School districts can take steps to level out salary inequities caused by maldistributions of teachers, according to researchers at the UW’s Center on Reinventing Public Education.
The researchers addressed the trend of higher-paid, more experienced teachers gravitating toward more affluent schools while poorer schools are assigned less-experienced, lower-paid teacher in inequities in Beyond Teacher Reassignments: Better Ways Districts Can Remedy Salary Inequities Across Schools, the seventh “rapid response” brief in the “Schools in Crisis: Making Ends Meet” series. The briefs are designed to bring relevant fiscal analyses to policymakers amidst the current economic crisis.
In the brief, Marguerite Roza, research associate professor and senior scholar at the center, and Sarah Yatsko, its research coordinator, suggest four options districts could pursue to remedy school spending. They are:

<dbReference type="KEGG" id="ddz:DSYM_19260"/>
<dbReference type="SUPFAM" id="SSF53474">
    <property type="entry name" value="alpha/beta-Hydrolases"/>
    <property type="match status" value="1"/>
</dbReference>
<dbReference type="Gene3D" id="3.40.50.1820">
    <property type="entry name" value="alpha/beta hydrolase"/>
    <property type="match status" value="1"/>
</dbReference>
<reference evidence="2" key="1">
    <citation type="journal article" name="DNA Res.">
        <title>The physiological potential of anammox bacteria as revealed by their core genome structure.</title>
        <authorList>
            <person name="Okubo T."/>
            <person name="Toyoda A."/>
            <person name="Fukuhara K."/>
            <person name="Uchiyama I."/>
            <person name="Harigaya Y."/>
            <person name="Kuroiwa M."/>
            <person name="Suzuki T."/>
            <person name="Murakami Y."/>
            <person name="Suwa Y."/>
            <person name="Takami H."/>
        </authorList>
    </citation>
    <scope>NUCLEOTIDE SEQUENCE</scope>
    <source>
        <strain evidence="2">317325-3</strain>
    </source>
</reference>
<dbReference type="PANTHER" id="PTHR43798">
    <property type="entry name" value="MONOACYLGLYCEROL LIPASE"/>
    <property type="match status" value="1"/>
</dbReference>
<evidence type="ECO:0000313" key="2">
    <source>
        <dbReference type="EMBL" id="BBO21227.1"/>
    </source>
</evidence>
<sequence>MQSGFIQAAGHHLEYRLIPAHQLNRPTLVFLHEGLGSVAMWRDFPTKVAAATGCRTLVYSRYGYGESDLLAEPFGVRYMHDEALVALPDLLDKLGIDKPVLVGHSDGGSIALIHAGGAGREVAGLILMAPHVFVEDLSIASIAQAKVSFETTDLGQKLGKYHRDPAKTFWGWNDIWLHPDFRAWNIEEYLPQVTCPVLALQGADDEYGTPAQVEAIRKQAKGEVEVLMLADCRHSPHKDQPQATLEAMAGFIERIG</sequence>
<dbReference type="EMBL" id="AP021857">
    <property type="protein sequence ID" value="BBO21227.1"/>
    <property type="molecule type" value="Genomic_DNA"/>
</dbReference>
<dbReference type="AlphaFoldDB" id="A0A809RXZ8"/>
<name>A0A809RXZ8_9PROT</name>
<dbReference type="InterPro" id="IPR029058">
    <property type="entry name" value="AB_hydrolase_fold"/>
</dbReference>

- use bonuses to balance salaries
- vary class sizes to level spending
- concentrate specialist and staff support in schools with lower-salaried teachers, and
- equalize per-pupil dollar allocations
Roza and Yatsko write, “District leaders pledge vigorously to close achievement gaps, and yet year after year (via salary inequities) they spend fewer state and local dollars on those very schools with the lowest-performing students.”
The UW’s Center on Reinventing Public Education engages in independent research and policy analysis on a range of K-12 public education reform issues, including choice & charters, finance & productivity, teachers, urban district reform, leadership, and state & federal reform. The full report on salary inequities can be downloaded here.